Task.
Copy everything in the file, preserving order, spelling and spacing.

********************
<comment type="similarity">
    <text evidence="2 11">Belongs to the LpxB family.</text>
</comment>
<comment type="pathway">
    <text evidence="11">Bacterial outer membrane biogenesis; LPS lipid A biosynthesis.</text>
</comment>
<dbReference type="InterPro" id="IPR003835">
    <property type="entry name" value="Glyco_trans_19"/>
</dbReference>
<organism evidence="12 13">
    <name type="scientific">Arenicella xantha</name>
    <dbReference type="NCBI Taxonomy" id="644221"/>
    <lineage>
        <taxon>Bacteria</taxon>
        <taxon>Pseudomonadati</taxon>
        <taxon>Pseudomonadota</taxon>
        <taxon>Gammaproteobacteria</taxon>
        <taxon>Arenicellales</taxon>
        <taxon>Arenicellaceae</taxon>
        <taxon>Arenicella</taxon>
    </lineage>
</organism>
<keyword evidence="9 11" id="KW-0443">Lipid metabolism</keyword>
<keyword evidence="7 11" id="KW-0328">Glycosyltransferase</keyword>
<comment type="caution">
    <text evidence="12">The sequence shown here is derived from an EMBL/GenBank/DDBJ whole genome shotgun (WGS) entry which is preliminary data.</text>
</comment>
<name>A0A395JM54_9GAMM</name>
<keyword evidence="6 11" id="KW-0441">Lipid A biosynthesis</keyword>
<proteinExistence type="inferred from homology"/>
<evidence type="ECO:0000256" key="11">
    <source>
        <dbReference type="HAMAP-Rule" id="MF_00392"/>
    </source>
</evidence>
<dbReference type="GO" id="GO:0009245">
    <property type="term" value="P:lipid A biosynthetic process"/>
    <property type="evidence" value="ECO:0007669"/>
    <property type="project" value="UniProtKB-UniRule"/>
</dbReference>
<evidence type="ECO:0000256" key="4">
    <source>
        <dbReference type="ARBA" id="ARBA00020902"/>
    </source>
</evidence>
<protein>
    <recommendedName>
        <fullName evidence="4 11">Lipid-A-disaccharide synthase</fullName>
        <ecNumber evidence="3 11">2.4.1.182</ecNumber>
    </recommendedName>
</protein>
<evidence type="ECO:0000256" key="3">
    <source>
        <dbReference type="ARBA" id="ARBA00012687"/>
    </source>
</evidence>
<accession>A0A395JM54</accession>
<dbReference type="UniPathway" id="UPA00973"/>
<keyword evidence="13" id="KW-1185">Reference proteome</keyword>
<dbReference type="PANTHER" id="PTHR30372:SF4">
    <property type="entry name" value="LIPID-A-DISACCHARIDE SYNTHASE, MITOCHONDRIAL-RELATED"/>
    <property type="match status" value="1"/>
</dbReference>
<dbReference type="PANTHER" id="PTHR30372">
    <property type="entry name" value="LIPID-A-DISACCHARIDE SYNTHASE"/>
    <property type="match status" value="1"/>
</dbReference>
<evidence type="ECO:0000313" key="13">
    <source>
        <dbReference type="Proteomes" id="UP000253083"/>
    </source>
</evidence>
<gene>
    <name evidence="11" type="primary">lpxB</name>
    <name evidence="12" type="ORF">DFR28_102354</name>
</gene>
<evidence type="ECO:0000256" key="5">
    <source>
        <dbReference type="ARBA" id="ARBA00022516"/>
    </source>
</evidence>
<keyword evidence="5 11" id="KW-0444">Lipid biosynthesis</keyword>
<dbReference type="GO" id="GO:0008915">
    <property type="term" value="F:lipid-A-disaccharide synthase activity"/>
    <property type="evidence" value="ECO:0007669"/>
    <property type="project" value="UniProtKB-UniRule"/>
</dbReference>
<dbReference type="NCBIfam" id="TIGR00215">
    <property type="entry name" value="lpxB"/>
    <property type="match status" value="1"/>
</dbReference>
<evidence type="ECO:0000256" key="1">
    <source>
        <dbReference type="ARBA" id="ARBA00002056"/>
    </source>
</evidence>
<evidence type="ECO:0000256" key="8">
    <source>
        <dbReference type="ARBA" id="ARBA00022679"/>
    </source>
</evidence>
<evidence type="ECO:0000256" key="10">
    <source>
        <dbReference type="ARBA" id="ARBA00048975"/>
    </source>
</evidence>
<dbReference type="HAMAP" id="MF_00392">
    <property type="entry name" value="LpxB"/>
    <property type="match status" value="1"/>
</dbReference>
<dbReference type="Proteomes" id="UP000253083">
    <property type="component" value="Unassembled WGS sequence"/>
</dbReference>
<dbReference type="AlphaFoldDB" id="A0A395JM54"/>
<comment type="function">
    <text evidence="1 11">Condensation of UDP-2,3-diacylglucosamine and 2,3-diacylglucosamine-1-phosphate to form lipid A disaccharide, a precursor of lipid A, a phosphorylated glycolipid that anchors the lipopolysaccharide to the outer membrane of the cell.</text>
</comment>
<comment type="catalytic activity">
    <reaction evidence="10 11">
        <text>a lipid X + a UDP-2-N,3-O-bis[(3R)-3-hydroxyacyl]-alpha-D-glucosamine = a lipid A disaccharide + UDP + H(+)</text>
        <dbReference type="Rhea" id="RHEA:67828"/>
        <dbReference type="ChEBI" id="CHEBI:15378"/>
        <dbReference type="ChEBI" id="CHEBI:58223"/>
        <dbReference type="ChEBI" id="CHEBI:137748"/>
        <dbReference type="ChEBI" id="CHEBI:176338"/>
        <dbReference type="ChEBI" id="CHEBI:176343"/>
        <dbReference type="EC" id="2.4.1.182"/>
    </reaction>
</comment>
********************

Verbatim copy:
<comment type="similarity">
    <text evidence="2 11">Belongs to the LpxB family.</text>
</comment>
<comment type="pathway">
    <text evidence="11">Bacterial outer membrane biogenesis; LPS lipid A biosynthesis.</text>
</comment>
<dbReference type="InterPro" id="IPR003835">
    <property type="entry name" value="Glyco_trans_19"/>
</dbReference>
<organism evidence="12 13">
    <name type="scientific">Arenicella xantha</name>
    <dbReference type="NCBI Taxonomy" id="644221"/>
    <lineage>
        <taxon>Bacteria</taxon>
        <taxon>Pseudomonadati</taxon>
        <taxon>Pseudomonadota</taxon>
        <taxon>Gammaproteobacteria</taxon>
        <taxon>Arenicellales</taxon>
        <taxon>Arenicellaceae</taxon>
        <taxon>Arenicella</taxon>
    </lineage>
</organism>
<keyword evidence="9 11" id="KW-0443">Lipid metabolism</keyword>
<keyword evidence="7 11" id="KW-0328">Glycosyltransferase</keyword>
<comment type="caution">
    <text evidence="12">The sequence shown here is derived from an EMBL/GenBank/DDBJ whole genome shotgun (WGS) entry which is preliminary data.</text>
</comment>
<name>A0A395JM54_9GAMM</name>
<keyword evidence="6 11" id="KW-0441">Lipid A biosynthesis</keyword>
<proteinExistence type="inferred from homology"/>
<evidence type="ECO:0000256" key="11">
    <source>
        <dbReference type="HAMAP-Rule" id="MF_00392"/>
    </source>
</evidence>
<dbReference type="GO" id="GO:0009245">
    <property type="term" value="P:lipid A biosynthetic process"/>
    <property type="evidence" value="ECO:0007669"/>
    <property type="project" value="UniProtKB-UniRule"/>
</dbReference>
<evidence type="ECO:0000256" key="4">
    <source>
        <dbReference type="ARBA" id="ARBA00020902"/>
    </source>
</evidence>
<protein>
    <recommendedName>
        <fullName evidence="4 11">Lipid-A-disaccharide synthase</fullName>
        <ecNumber evidence="3 11">2.4.1.182</ecNumber>
    </recommendedName>
</protein>
<evidence type="ECO:0000256" key="3">
    <source>
        <dbReference type="ARBA" id="ARBA00012687"/>
    </source>
</evidence>
<accession>A0A395JM54</accession>
<dbReference type="UniPathway" id="UPA00973"/>
<keyword evidence="13" id="KW-1185">Reference proteome</keyword>
<dbReference type="PANTHER" id="PTHR30372:SF4">
    <property type="entry name" value="LIPID-A-DISACCHARIDE SYNTHASE, MITOCHONDRIAL-RELATED"/>
    <property type="match status" value="1"/>
</dbReference>
<dbReference type="PANTHER" id="PTHR30372">
    <property type="entry name" value="LIPID-A-DISACCHARIDE SYNTHASE"/>
    <property type="match status" value="1"/>
</dbReference>
<evidence type="ECO:0000313" key="13">
    <source>
        <dbReference type="Proteomes" id="UP000253083"/>
    </source>
</evidence>
<gene>
    <name evidence="11" type="primary">lpxB</name>
    <name evidence="12" type="ORF">DFR28_102354</name>
</gene>
<evidence type="ECO:0000256" key="5">
    <source>
        <dbReference type="ARBA" id="ARBA00022516"/>
    </source>
</evidence>
<keyword evidence="5 11" id="KW-0444">Lipid biosynthesis</keyword>
<dbReference type="GO" id="GO:0008915">
    <property type="term" value="F:lipid-A-disaccharide synthase activity"/>
    <property type="evidence" value="ECO:0007669"/>
    <property type="project" value="UniProtKB-UniRule"/>
</dbReference>
<dbReference type="NCBIfam" id="TIGR00215">
    <property type="entry name" value="lpxB"/>
    <property type="match status" value="1"/>
</dbReference>
<evidence type="ECO:0000256" key="1">
    <source>
        <dbReference type="ARBA" id="ARBA00002056"/>
    </source>
</evidence>
<evidence type="ECO:0000256" key="8">
    <source>
        <dbReference type="ARBA" id="ARBA00022679"/>
    </source>
</evidence>
<evidence type="ECO:0000256" key="10">
    <source>
        <dbReference type="ARBA" id="ARBA00048975"/>
    </source>
</evidence>
<dbReference type="HAMAP" id="MF_00392">
    <property type="entry name" value="LpxB"/>
    <property type="match status" value="1"/>
</dbReference>
<dbReference type="Proteomes" id="UP000253083">
    <property type="component" value="Unassembled WGS sequence"/>
</dbReference>
<dbReference type="AlphaFoldDB" id="A0A395JM54"/>
<comment type="function">
    <text evidence="1 11">Condensation of UDP-2,3-diacylglucosamine and 2,3-diacylglucosamine-1-phosphate to form lipid A disaccharide, a precursor of lipid A, a phosphorylated glycolipid that anchors the lipopolysaccharide to the outer membrane of the cell.</text>
</comment>
<comment type="catalytic activity">
    <reaction evidence="10 11">
        <text>a lipid X + a UDP-2-N,3-O-bis[(3R)-3-hydroxyacyl]-alpha-D-glucosamine = a lipid A disaccharide + UDP + H(+)</text>
        <dbReference type="Rhea" id="RHEA:67828"/>
        <dbReference type="ChEBI" id="CHEBI:15378"/>
        <dbReference type="ChEBI" id="CHEBI:58223"/>
        <dbReference type="ChEBI" id="CHEBI:137748"/>
        <dbReference type="ChEBI" id="CHEBI:176338"/>
        <dbReference type="ChEBI" id="CHEBI:176343"/>
        <dbReference type="EC" id="2.4.1.182"/>
    </reaction>
</comment>